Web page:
Linksys has chosen to eviscerate the memory of the latest version (v5) of the WRT54G to make it cheaper. This latest version doesn’t have Linux inside and as others have reported isn’t nearly as stable as earlier versions, nor is it in any condition to have the open source community help Linksys fix the problems. If you want The Little Blue Box That Could, you now have to buy the WRT54GL.
Obviously the big downside of this router is that it predates the newer 802.11n or “N-wireless” protocol. I’m a fairly tech-savvy user who always likes to get the latest and greatest in terms of equipment, but I’ve owned 802.11n routers and I always come back to this router because of its rock-solid reliability. What most people don’t understand is that for most users, the true “bottleneck” of their wireless network is their connection to the Internet and not the speed of their wireless router. I use Comcast cable for my Internet connection, which is pretty fast (averaging about 8.5 mbps), but the LinkSys WRT54GL router can send and receive data at several times the speed of my Internet connection. That means that even if I had a newer 802.11n wireless router, or even plugged my devices into the network through a wired connection, they would not connect to the Internet any faster then they do through the WRT54GL because the WRT54GL’s speed still exceeds the speed of my Internet connection. For me, the illusory benefits of 802.11n simply do not outweigh the proven reliability and expandability of the WRT54GL.
** UPDATE 05/22/2010 **
I have to add one caveat to my review above; having the newer 802.11n may have an additional benefit that I did not mention earlier. I recently moved to a crowded metropolitan area in a building with a lot of tenants. The result is that there are now 25 wireless points/routers within close range of my unit (operated by neighbors) that are sharing the frequency bands of my WRT54GL. The result is substantial interference and moderate to significant performance degradation. A lot of these are DSL customers who have wireless routers. I am seriously considering switching to 802.11n simply because it runs at a different frequency (5 GHZ) than 802.11g and is far less prevalent (at least today), which may result in a lot less interference and less performance degradation.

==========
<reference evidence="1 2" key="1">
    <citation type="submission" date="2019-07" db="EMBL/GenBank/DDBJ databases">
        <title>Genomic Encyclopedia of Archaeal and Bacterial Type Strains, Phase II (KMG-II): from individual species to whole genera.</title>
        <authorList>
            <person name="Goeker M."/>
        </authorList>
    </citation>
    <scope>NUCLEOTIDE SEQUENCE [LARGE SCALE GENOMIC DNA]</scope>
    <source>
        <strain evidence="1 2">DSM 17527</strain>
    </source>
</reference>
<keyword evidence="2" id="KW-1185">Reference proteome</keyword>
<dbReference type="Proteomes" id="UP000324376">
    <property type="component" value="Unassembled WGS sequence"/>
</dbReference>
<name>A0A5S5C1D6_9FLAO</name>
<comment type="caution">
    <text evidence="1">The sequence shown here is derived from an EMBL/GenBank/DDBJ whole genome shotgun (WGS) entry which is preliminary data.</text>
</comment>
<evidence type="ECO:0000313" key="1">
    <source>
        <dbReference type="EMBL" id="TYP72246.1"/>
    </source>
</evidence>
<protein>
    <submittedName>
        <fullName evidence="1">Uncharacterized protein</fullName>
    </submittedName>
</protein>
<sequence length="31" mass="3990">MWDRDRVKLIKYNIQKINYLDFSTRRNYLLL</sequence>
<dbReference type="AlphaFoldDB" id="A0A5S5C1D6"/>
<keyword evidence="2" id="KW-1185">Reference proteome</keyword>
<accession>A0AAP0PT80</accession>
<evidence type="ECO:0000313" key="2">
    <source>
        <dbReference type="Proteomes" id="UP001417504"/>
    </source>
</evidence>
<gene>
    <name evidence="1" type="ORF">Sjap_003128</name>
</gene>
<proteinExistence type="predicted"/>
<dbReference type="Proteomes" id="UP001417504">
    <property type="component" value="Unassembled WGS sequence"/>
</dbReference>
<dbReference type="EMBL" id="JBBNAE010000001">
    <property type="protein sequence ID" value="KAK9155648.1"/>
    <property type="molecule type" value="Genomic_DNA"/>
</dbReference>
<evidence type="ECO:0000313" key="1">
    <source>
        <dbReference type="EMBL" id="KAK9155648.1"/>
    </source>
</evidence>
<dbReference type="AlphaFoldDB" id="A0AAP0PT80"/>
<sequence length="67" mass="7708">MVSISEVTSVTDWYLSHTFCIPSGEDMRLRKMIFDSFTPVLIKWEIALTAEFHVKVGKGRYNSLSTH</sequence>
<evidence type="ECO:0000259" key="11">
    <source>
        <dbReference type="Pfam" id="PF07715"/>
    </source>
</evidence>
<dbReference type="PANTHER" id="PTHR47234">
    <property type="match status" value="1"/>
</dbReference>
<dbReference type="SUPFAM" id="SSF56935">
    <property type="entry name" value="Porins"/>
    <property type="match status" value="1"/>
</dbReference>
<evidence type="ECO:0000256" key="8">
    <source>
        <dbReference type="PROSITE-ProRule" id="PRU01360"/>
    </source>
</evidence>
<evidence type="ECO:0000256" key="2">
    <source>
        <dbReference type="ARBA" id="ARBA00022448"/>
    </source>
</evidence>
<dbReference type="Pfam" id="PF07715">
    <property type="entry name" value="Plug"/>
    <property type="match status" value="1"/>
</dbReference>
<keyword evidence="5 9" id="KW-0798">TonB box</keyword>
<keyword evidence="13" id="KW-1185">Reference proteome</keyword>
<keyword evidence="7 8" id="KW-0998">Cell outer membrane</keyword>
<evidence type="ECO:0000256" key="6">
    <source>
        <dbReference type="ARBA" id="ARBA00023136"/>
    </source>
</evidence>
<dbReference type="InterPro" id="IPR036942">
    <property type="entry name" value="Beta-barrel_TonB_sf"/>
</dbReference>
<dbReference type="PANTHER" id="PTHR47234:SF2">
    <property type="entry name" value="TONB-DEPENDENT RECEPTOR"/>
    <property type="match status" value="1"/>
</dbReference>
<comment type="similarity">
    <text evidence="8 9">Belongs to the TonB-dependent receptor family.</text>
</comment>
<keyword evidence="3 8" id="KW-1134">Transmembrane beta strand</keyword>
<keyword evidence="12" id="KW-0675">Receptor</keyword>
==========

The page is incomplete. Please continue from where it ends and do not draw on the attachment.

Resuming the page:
Some background and history can be found here:
LinkSys courts Linux hackers with WRT54G”L”
LinkSys also offers a WRT54GS “speedboaster” model that uses channel bonding with I believe both A and G signals, to realize faster throughput in some use cases. Some older WRT54GS models were available with 8MB of Flash and 32MB of RAM, while current models have 4/16, and thus will also support fancy firmware upgrades, such as those from [...] [...] [...] and so on. These firmwares offer things like optimization for VoWiFi (voice-over-wifi), integration with Radius authentication, bridging, etc, etc, etc.
Techie knitty-gritty on all the various permutations, serial number sequences, and so forth can be found at James Depew’s unofficial LinkSysInfo.org site.
Also if you like to mess with things, the third-party firmware updates are great. They will increase the performance of this router to a level greater than its competitors.
Do yourself a favor and buy this router, and you won’t be sorry.
- Compatible with third-party, open source firmware that gives you extra features.
- Fast transfer speeds over wireless.
- Easy to set up.
- A bit expensive, considering that this router is pretty much the same as older WRT54G routers.